Russians, the last hope of the Crimean real estate market, appear to have lost interest in buying properties in the contested region.
This comes as an unpleasant surprise to Crimea, which — banking on its coveted climate and coastlines — had hoped for a boom in sales after Russia annexed the peninsula from Ukraine in March last year.
Instead, demand for properties in the region has fallen 60 to 70 percent compared with 2013, said Ilya Volodko, head of the Macon Realty Group real estate consultancy.
Surprisingly, Crimean property owners' optimism was a big part of the problem. Expecting a spike in demand, property owners and developers hiked prices in 2014, sending the average price of residential real estate in Crimea up 46 percent for the year, according to Crimean state statistics service Krymstat.
These price rises were then aggravated by the fact that, historically, real estate prices in Crimea are denominated in U.S. dollars. So when the Russian ruble slid 40 percent to the U.S. dollar last year due to weaker oil prices and Western sanctions over the Ukraine crisis, Russian buyers watched the price of Crimean real estate soar.
To make matters worse, rising inflation and an economic recession in Russia are weighing on potential buyers' purchasing power.
As demand plummets, real estate prices in Crimea are beginning to fall. Prices have fallen 9 to 10 percent since January, analysts contacted by The Moscow Times agreed — but they are still high compared to similar properties elsewhere in Russia.
The prices of economy-class properties in Crimea start at 42,000-45,000 rubles ($850-900) per square meter, according to data from Macon Realty Group. By comparison, prices in the neighboring Krasnodar region, a popular Black Sea resort, start from about 35,000 rubles ($700) per square meter, according to the consultancy.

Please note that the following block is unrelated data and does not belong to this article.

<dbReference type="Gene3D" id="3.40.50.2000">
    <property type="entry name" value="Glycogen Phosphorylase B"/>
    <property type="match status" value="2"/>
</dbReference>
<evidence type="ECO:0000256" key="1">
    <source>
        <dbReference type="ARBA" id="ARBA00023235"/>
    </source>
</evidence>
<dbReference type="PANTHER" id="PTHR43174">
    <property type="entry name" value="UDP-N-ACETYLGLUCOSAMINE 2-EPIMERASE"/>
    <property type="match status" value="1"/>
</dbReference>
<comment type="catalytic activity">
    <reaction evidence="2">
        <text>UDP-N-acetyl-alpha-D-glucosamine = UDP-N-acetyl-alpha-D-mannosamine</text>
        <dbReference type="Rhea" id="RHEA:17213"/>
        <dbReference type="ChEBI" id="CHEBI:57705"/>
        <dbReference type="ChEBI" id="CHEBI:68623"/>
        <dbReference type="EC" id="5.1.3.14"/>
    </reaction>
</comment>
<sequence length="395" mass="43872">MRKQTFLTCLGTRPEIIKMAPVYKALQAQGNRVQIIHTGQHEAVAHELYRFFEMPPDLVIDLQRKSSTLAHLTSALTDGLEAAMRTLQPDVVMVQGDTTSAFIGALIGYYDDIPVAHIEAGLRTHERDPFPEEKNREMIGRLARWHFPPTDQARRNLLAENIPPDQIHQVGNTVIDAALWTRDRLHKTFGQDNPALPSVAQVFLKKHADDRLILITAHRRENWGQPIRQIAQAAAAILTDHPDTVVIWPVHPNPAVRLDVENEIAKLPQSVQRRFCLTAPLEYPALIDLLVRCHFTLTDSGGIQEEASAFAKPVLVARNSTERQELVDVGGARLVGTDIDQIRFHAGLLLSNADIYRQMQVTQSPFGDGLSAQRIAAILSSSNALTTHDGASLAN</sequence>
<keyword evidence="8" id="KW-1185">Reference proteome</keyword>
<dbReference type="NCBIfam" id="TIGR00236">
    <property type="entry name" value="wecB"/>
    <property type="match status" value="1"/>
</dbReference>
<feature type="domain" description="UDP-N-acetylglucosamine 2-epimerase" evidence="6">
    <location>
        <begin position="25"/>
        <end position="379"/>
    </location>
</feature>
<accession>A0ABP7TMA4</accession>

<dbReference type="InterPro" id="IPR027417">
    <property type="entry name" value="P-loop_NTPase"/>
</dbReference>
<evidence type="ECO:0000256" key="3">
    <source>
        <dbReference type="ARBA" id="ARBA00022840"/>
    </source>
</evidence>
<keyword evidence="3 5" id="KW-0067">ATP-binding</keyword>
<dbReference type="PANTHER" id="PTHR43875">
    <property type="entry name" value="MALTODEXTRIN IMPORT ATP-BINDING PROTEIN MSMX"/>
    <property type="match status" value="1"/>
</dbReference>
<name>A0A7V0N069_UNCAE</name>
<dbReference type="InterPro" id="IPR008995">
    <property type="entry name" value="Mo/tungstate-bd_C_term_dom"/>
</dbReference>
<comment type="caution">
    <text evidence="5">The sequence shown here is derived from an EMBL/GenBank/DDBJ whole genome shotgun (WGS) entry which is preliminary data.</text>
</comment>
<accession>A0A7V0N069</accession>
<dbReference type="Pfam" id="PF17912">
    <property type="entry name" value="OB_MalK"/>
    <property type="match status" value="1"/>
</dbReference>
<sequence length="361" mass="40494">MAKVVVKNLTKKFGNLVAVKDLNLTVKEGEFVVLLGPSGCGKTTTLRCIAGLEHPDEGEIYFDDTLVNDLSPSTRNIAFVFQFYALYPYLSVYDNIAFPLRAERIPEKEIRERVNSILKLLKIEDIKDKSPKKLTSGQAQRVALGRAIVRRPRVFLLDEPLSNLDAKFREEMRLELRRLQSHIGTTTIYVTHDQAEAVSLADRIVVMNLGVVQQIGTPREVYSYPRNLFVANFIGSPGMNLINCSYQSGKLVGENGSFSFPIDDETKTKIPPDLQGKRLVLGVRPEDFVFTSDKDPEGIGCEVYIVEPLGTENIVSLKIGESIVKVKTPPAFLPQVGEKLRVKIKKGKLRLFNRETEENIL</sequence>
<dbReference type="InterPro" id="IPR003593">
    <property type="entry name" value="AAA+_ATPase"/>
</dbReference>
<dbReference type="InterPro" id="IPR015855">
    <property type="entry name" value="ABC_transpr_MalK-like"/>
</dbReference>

While likely the main concern for Russian buyers, price isn't the only problem scaring away Russian buyers.
Last year Crimean property sales couldn't be officially registered at all, Volodko said, in part because Ukrainian authorities blocked the Russian government's access to the existing property registry. The Russian legal system began to operate on the peninsula in September, but this too led to new difficulties.
"Property sales in Crimea used to be processed within half an hour, now under Russian law it takes several weeks," said Oleg Kuznetsov, the head of Crimean real estate agency Yalta Real Estate.
Meanwhile, uncertainty regarding Crimea's status internationally has limited the pool of potential buyers to Russians and Crimean residents themselves.
"No foreign investor will be interested in buying property in the region until it is recognized by the rest of the world," Volodko said. "The cost of real estate in Crimea is not low enough to be worth the risk."